Star.pngStar.pngStar grey.pngStar grey.pngStar grey.png


From Roader's Digest: The SABRE Wiki
Jump to navigation Jump to search
Location Map ( geo)
Cameraicon.png View gallery (2)
From:  Dalbeattie (NX821606)
To:  Castle Douglas (NX772642)
Distance:  6.1 miles (9.8 km)
Meets:  A711, B727, A713, A75
Former Number(s):  B727, A75
Old route now:  B793
Highway Authorities

Dumfries and Galloway

Traditional Counties


Route outline (key)
A745 Caulkerbush - Dalbeattie
(A710/A711) Dalbeattie
A745 Dalbeattie - Castle Douglas


The A745 is a winding A-road connecting the Kirkcudbrightshire town of Dalbeattie with the trunk A75.

It is one of those short, insignificant roads on the map that actually carries a fair amount of traffic, for South West Scotland anyway, as it provides the main route west for Dalbeattie traffic and also it is occasionally called to replace the A75 when it is closed for frequent roadworks.

Dalbeattie - Castle Douglas

The road starts to the west of Dalbeattie on the far side of the Urr Water. At the only traffic lights for miles around A711 traffic has to TOTSO left to become the coast road whilst the A745 continues ahead, initially running northwards.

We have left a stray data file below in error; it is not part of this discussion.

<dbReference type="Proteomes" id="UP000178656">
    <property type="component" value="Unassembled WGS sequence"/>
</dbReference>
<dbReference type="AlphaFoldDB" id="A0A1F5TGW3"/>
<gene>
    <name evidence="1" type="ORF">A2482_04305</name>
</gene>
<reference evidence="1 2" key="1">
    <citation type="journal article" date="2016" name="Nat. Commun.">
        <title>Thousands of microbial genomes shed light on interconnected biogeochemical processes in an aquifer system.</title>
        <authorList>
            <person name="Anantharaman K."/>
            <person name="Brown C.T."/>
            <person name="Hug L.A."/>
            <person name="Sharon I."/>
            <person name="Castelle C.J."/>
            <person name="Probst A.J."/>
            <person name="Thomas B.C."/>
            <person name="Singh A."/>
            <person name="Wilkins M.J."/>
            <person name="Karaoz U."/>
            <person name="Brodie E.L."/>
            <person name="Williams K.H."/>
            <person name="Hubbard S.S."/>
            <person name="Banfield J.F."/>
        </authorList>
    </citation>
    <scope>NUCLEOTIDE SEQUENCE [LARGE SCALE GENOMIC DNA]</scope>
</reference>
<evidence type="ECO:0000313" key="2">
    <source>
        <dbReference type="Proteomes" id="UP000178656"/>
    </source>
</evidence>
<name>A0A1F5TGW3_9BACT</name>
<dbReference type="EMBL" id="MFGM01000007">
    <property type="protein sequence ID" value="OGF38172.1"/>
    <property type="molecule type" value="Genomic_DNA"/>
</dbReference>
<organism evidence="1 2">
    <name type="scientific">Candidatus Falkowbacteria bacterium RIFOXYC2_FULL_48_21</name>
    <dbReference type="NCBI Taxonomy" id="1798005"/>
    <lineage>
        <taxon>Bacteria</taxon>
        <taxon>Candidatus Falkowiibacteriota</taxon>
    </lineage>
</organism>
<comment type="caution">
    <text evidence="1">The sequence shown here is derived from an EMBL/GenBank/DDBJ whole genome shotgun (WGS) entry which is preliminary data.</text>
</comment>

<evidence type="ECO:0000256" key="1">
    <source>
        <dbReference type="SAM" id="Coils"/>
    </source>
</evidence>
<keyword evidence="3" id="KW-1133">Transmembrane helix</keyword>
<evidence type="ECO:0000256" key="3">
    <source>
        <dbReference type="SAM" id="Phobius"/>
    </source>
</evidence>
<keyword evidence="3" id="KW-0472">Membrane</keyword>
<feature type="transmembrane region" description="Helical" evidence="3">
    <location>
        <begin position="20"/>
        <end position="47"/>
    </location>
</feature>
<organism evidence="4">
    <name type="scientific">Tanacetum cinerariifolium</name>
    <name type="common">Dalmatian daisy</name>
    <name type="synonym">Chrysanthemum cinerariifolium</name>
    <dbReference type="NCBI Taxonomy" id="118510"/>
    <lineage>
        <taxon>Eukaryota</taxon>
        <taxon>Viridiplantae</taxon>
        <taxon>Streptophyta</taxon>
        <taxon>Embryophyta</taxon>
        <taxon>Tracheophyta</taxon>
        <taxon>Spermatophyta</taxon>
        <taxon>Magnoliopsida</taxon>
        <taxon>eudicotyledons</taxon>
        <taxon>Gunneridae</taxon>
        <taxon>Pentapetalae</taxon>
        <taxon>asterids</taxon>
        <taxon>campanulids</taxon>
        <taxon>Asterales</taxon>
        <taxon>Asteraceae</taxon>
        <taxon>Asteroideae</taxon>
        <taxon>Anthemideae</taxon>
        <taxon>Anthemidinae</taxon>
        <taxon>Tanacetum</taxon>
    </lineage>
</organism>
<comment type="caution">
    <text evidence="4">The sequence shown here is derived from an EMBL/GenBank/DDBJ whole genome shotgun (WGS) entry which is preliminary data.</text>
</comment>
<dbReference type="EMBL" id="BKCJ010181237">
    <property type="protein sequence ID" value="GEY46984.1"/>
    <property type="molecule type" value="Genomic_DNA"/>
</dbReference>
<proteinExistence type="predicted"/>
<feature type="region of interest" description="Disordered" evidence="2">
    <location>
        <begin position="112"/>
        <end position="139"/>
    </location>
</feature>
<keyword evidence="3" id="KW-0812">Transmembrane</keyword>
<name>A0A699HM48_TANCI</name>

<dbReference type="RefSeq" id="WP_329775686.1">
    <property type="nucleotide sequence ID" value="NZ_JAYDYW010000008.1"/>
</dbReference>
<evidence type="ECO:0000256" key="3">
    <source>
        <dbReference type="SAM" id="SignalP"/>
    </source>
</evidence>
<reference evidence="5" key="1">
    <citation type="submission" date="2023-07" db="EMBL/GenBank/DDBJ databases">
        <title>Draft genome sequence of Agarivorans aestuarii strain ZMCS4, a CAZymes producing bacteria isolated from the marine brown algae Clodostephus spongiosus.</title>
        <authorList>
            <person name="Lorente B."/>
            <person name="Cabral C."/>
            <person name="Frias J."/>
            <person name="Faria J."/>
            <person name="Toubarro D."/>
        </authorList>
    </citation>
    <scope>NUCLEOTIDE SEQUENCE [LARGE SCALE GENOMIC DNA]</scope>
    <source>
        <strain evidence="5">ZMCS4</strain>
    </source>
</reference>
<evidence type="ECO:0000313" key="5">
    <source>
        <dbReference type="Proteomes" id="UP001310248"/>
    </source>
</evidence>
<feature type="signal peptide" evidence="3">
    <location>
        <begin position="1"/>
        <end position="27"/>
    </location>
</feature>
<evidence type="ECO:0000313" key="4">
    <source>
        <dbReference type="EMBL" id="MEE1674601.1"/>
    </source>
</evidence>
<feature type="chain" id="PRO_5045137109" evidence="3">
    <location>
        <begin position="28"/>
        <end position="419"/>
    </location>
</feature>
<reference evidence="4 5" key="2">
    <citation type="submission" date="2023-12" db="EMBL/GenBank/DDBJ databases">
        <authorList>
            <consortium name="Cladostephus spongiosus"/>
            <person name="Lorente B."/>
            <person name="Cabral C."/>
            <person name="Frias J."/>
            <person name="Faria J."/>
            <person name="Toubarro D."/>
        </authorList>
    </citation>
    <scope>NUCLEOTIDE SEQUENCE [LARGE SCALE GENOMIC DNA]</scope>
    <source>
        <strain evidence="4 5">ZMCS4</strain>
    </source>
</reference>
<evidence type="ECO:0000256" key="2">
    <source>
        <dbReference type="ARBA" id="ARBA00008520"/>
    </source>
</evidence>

The A745 runs steeply alongside the closed Craignair quarry through a thickly wooded hillside, although in winter you get excellent views of Dalbeattie. For those into industrial heritage the road runs beside the former site of the Aerial Ropeway - a unique bucket link to take crushed granite from the quarry to the former railway on the other side of the valley. At the top of the hill the road makes a hairpin bend. This is the site of many accidents where people fail to judge the tightness and end up damaging the very necessary crash barriers. The bend has been opened up in recent years by removing some of the hillside. The road for the next couple of miles is very windy with few overtaking positions - the road also rises and drops through a number of nearly blind bends. With a bit of practise you can do 60 but it takes nerve.

The A745

About 2.5 miles from Dalbeattie the road meets the B727 (direct route to Kirkcudbright) and begins a new alignment. After all the twists it is a shock to end up looking down a gentle hill and seeing a one-mile straight ahead. Large laybys show the previous winding route. The road is now characterised by long, wide, open bends and decent straights between them. This part of the road is fairly featureless except for pylons which litter the area. After crossing a small concrete bridge on a wide open we see the former railway emerge from the right hand side as a small cutting and old bridge. The road used to go under the bridge, turn a tight bend and follow us about a hundred yards to the north. However, the new alignment has been built on the old railway route so we get a flat, wide, open road. We leave the railway alignment about 0.5 miles from Castle Douglas on a wide bend while the railway continues under a bridge (again for the old road). We then enter the town. Castle Douglas has sensible limits the 30 begins as soon as buildings appear on both sides.